Fracture systems comprise the primary flow path within coal bed methane (CBM) reservoirs. These fractures, also called as cleats, define the reservoir character and fluid flow potential. Cleats are commonly mutually orthogonal and occur perpendicular or at very high angles to the bedding. The standard suites of logs, such as density/neutron, gamma ray and resistivity, define some of the petrophysical properties of the coal layers, but the nature and extent of cleating often remains poorly defined from these logs and by using standard log evaluation methods.

A CBM well may often penetrate multiple reservoir zones (seams) and properly characterizing the cleats will help in determining which of these seams should be completed to optimize the production. In addition, through better seam characterization, a technical basis for a preferred completion method (horizontal well, hydraulic fracture, open hole or cavity) can be ascertained.

High cleat density in coal seams is an essential requirement for better fluid flow in CBM reservoirs. The primary cleat direction and its relation with the in-situ horizontal stress directions define the fluid flow potential through the cleats and such information can be used to select the completion method.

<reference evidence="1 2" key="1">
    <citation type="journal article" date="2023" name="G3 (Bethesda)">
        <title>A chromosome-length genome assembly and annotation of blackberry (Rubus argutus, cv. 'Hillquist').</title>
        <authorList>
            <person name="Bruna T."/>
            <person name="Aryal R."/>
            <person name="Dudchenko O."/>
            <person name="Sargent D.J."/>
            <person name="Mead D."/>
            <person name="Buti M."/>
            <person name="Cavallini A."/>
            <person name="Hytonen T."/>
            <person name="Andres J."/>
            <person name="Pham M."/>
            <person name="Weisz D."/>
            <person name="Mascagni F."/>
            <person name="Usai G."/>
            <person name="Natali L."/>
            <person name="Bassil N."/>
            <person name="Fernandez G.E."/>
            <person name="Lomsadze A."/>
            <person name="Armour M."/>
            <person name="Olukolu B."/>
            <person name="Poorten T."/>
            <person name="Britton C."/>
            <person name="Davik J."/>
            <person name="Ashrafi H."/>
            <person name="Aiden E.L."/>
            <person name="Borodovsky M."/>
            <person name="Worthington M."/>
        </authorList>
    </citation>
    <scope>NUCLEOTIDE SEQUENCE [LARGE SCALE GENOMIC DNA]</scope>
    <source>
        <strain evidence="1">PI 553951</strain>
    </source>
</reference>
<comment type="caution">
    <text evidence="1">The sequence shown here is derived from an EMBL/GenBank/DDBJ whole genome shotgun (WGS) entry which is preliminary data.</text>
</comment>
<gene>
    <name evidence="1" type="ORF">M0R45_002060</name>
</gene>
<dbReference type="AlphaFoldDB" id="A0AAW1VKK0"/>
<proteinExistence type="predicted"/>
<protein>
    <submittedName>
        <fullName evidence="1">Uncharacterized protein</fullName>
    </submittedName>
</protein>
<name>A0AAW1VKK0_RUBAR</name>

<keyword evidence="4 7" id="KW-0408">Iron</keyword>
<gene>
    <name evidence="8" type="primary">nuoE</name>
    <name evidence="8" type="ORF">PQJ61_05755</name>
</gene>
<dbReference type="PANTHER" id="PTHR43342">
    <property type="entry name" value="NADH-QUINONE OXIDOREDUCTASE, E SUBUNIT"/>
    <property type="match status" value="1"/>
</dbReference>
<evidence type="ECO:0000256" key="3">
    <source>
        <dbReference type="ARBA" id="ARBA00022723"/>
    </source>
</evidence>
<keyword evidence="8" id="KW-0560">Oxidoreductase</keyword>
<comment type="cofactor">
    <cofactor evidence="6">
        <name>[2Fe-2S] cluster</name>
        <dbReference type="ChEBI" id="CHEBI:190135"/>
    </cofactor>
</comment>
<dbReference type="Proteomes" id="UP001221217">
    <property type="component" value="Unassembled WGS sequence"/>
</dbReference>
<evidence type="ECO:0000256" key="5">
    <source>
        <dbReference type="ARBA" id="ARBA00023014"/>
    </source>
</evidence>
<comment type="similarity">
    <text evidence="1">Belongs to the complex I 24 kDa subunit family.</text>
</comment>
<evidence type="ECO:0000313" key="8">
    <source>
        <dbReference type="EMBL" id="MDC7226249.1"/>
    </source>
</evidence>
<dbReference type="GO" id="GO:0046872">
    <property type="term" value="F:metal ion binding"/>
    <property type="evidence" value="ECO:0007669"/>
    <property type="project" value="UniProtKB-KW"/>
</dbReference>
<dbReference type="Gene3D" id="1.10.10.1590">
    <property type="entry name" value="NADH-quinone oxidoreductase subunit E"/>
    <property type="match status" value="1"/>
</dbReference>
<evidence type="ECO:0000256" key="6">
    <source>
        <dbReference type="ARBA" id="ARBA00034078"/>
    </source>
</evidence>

In this study, full waveform sonic log with monopole and flexural waveform and high resolution electrical image log data from CBM wells in Jharkhand, India, have been integrated, in a bid to identify the ideal candidates for completion. Coal seams for best production potential are identified through cleat density characterization. In this paper, we show how compressional and shear slowness variation and Stoneley waveform transmission coefficient analysis are used to interpret the variation in cleat density. The cleat density is further validated from the fracture analysis using micro-resistivity image logs.

Cleat orientation can be determined from the detailed structural evaluation of the fractures seen in the high resolution resistivity image. Maximum horizontal stress direction has been computed from acoustic anisotropy evaluation. This maximum stress direction and cleat orientation have been integrated to identify seams that will have better deliverability of fluids.

In this paper we provide a guideline for selecting a completion methodology in coal bed methane wells based on cleat density, stress direction, cleat orientation and wellbore stability.

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